Stray animals in northeast Ohio will always have a friend in the Humane Society of Summit County. 

Whether they are sick, abused, injured or abandoned, HSSC offers all the love they have to give in the form of many programs and outreach opportunities, ensuring these animals that have faced so much heartache will encounter much compassion.

HSSC has seen more and more of these animals in recent years, as a high census is a challenge many shelters are experiencing all over the U.S., Grant writer Kelsey Lizzoli explained. She said hoarding cases account for a lot of their intakes. 

“While it is exciting that pet ownership is on the rise, the availability of veterinarians and animal care resources are not, making affordable and accessible resources for our community limited,” she said. 

Fortunately, HSSC has many programs that can help. Their multi-pronged approach ensures that the many needs of the community can be met, from veterinary care to getting these animals fed, particularly when their clients face food deserts, poverty and higher costs of living. 

“Top-notch veterinary care is the foundation on which HSSC is established to provide the most compassionate care and rehabilitation to get our rescued animals ready for adoption,” Lizzoli said. 

She also sees how much people will sacrifice for their pets, and observes that people will go hungry so their pets can eat. HSSC partners with ten food pantries throughout Summit County to provide free pet food for struggling families. This helps to make sure these pets can get nutritious meals, and stay with their families, since many pet owners surrender their pets due to financial hardships. 

“In 2023, HSSC distributed over 50,000 pounds of pet food to families in need and hope to increase the amount for the 2024 year,” Lizzoli said. 

To help these families keep their pets healthy, HSSC has MABEL, a Mobile Vet Clinic, which provides low-cost and occasionally free veterinary care to the underserved areas of Summit County that often face veterinary deserts. 

“MABEL is the only mobile unit of its kind in Summit County that addresses the obstacles of accessibility and affordability of vet care by bringing MABEL to the communities most in need to provide vaccinations, spay/neuter surgeries, and other routine pet care,” she said. 

HSSC was able to further their efforts to keep animals in the community healthy after being awarded a grant from Ohio Animal Foundation.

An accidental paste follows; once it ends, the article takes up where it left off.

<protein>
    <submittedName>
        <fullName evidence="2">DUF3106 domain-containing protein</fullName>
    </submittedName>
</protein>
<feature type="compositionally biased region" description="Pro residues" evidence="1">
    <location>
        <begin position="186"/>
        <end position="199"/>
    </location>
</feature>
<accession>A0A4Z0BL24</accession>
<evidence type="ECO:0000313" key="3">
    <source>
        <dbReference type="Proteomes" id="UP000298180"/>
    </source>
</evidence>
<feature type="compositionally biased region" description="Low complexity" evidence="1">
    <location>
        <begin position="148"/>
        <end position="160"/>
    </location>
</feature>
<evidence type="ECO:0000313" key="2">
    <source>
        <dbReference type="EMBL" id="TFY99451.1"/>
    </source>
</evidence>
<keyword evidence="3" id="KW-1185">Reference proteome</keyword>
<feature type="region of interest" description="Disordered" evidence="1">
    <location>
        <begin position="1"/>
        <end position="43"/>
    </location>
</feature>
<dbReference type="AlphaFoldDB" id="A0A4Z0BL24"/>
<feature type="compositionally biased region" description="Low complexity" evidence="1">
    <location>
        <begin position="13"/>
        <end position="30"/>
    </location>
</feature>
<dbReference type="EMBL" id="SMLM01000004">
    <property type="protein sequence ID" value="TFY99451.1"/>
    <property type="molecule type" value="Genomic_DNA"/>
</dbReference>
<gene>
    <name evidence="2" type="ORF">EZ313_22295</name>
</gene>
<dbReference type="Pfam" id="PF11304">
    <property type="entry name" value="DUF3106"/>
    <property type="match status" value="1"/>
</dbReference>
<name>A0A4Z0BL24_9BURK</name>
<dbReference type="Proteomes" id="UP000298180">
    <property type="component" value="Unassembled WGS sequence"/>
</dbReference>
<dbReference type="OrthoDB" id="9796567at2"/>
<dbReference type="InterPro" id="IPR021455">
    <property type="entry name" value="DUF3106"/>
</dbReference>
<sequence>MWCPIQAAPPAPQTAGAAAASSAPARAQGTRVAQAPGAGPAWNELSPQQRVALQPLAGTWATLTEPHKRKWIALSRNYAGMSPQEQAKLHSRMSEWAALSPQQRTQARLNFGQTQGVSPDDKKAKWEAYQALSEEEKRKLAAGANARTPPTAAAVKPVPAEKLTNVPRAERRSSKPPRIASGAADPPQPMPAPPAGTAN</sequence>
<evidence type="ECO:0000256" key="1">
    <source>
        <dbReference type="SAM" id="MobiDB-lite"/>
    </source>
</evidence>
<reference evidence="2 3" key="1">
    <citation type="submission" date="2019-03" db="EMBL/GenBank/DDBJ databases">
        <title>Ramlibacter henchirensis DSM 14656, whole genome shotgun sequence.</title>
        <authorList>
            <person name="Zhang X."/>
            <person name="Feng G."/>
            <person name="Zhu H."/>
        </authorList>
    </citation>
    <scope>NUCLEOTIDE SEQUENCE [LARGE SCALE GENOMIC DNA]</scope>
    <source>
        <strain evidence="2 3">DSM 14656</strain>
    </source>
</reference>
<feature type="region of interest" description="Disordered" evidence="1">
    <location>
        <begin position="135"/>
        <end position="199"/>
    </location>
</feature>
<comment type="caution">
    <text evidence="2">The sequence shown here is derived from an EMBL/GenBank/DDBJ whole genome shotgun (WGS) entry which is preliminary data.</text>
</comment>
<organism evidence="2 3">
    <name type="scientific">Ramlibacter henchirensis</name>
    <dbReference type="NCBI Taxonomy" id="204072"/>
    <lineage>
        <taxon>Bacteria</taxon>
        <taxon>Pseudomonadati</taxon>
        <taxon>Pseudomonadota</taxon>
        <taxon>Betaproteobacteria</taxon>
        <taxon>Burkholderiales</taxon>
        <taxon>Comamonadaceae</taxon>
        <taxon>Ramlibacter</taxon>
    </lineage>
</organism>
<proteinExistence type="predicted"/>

“Funding from Ohio Animal Foundation helped vaccinate 71 cats with the FVRCP vaccine, 79 dogs with DHPP vaccine, 46 dogs with the Bordetella vaccine, and provided 430 rabies vaccines at no cost to the pet owners of Summit County,” she reported. “Without funding from generous organizations such as Ohio Animal Foundation, our mission to keep our community’s pets healthy and in their own homes would not be possible.”

The Humane Society also uses its platform to reach out to other needs in the community.

“HSSC also teaches our youngest members of the community about compassion, integrity, and responsibility through our No More Bullying!® program. Last year HSSC educated over 2,100 3rd, 4th, and 5th graders,” she said. 

Animals in Summit County who may have been a victim of abuse also have a voice in the two Humane Agents that serve to investigate, rescue, and prosecute animal cruelty. According to Lizzoli, HSSC is the only resource in Summit County to employ two Humane Agents with this authority. 

Those at the Humane Society are also grateful to the volunteers that help them spread love and care to their community’s animals. Lizzoli explained that many of their volunteers foster animals to help get the animals ready for their forever homes. 

Fiona is looking for her forever home!

Volunteering, fostering, and adoption are just a few ways animal lovers can ensure a bright future for Summit County animals. If  you would like to help but are tight on time in your schedule, they welcome donations of all kinds. Please check out their website,, to find out more about how you can contribute. 

Though the organization stays plenty busy, there is still much on the horizon for HSSC: Lizzoli reports that this fall, HSSC is excited to open the doors to their new, state-of-the art shelter that will allow for new programing to take place. 

“Keep an eye out for what we have in store for the upcoming year!,” she said.Liz Hosfeld

** Note: Big Chuck, the fabulous feline in the featured photo, is available for adoption! Learn more about Big Chuck here.